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Economy

China state groups gobble up struggling private companies

Growing trend of nationalisation sparks warnings of risk to economic vitality

SHANGHAI (Financial Times) -- Chinese state-owned enterprises have nationalised at least 10 privately owned groups this year, prompting warnings that the trend risks sucking the vitality out of China's economy.

While most of the country's largest companies are SOEs, the private sector is the economy's main engine, contributing 60 per cent of growth in gross domestic product, 90 per cent of new jobs, and more than half of all fiscal revenue, according to an industry association for private companies.

But private groups have suffered disproportionately under Beijing's aggressive campaign against debt and financial risk over the past 18 months. While SOEs generally enjoy easier access to loans from state-owned banks, private companies have been major recipients of credit from non-bank lenders.

The combination of a sharp contraction of shadow banking and a slowing economy has left many private groups starved of capital and seeking white knights to rescue their businesses.

"We are very cautious on offering loans right now," said Rong Ling, head of the research department at Changshu Rural Commercial Bank, citing the weak economy. "For private enterprises, at present we only recover loans rather than offer loans."

Twenty-one privately owned groups have sold large stakes to SOEs since the start of 2018, according to stock exchange filings. Of these, 10 are de facto nationalisations because the SOE will become the formerly private company's largest shareholder.

The acquisitions and stake sales range across sectors from silver smelting to holiday resort development and the manufacturing of environmental protection products.

"The efficiency of SOEs is usually lower than private enterprises'. If private groups are merged into SOEs, the SOEs will begin to dispatch leaders and party secretaries to the private group. It's very likely to stifle that private company's original vitality," said Li Yang, director of the Institute of Finance and Banking at the Chinese Financial Academy of Social Sciences, a think-tank that advises the government.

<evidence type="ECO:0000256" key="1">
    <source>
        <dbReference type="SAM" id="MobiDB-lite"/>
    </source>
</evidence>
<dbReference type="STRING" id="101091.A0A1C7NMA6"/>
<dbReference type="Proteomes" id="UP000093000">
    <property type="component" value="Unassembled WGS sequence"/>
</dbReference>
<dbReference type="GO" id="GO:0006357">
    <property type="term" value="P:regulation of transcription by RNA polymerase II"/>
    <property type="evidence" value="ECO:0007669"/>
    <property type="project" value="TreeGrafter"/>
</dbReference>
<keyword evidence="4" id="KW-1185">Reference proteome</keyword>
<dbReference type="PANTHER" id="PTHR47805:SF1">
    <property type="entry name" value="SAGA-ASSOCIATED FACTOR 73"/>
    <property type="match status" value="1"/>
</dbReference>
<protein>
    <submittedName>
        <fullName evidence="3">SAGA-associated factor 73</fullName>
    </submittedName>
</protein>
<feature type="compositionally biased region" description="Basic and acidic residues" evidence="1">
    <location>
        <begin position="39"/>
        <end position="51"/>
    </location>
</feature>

"Amid this big wave [of acquisitions], if we do not diligently implement the basic strategy of SOE reform, then when we look again in two years, the consequences will be worrying," he said.

In recent months, China's policymakers have sought ways to support private groups, including launching a nationwide survey asking about the difficulties they face.

In addition to financing difficulties, private groups reported pressure from Beijing's drive to slash excess capacity in sectors including steel, coal and aluminium. Critics say that campaign has heavily affected private groups while sparing SOEs from factory closures and production limits.

"We will deliver and step up policy measures in support of the private sector [and] remove all hidden obstacles to their investment," Premier Li Keqiang said in a speech at the "Summer Davos" conference in Tianjin last week.

A related form of pressure on private groups is the increased use of company stock as collateral to obtain bank loans. The sharp decline in China's equity markets this year has triggered automatic sales of that collateral to protect creditor banks.

In some cases, shareholders of private groups have sought buyouts to repay their debts and avoid share sales by banks.

"Whoever has money can buy [the private companies' shares], but usually that's SOEs," said Feng Lun, chairman of property developer Vantone Holdings. "Their financing is easier."

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